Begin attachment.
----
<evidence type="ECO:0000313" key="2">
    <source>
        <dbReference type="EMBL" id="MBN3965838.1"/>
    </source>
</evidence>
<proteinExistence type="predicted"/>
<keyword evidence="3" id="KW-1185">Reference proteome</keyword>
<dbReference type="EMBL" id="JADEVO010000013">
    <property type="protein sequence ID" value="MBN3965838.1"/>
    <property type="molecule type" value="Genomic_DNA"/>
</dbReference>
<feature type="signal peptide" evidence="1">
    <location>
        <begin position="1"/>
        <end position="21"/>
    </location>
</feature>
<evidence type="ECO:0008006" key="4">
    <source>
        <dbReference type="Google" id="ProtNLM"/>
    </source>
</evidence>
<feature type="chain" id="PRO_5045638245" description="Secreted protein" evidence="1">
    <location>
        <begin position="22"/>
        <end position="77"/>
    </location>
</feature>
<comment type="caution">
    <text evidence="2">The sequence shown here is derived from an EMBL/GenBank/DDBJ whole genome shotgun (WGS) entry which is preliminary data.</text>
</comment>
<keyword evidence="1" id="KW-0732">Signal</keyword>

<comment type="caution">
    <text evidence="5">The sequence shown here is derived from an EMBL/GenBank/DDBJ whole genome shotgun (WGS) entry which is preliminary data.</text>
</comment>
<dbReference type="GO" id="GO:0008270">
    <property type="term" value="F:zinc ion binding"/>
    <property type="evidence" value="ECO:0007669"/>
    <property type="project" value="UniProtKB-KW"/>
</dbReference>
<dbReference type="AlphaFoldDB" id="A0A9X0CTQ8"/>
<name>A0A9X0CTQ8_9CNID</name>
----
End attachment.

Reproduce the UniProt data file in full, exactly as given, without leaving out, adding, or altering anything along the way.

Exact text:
<evidence type="ECO:0000313" key="2">
    <source>
        <dbReference type="EMBL" id="MBN3965838.1"/>
    </source>
</evidence>
<proteinExistence type="predicted"/>
<keyword evidence="3" id="KW-1185">Reference proteome</keyword>
<dbReference type="EMBL" id="JADEVO010000013">
    <property type="protein sequence ID" value="MBN3965838.1"/>
    <property type="molecule type" value="Genomic_DNA"/>
</dbReference>
<feature type="signal peptide" evidence="1">
    <location>
        <begin position="1"/>
        <end position="21"/>
    </location>
</feature>
<evidence type="ECO:0008006" key="4">
    <source>
        <dbReference type="Google" id="ProtNLM"/>
    </source>
</evidence>
<feature type="chain" id="PRO_5045638245" description="Secreted protein" evidence="1">
    <location>
        <begin position="22"/>
        <end position="77"/>
    </location>
</feature>
<comment type="caution">
    <text evidence="2">The sequence shown here is derived from an EMBL/GenBank/DDBJ whole genome shotgun (WGS) entry which is preliminary data.</text>
</comment>
<keyword evidence="1" id="KW-0732">Signal</keyword>

<comment type="caution">
    <text evidence="5">The sequence shown here is derived from an EMBL/GenBank/DDBJ whole genome shotgun (WGS) entry which is preliminary data.</text>
</comment>
<dbReference type="GO" id="GO:0008270">
    <property type="term" value="F:zinc ion binding"/>
    <property type="evidence" value="ECO:0007669"/>
    <property type="project" value="UniProtKB-KW"/>
</dbReference>
<dbReference type="AlphaFoldDB" id="A0A9X0CTQ8"/>
<name>A0A9X0CTQ8_9CNID</name>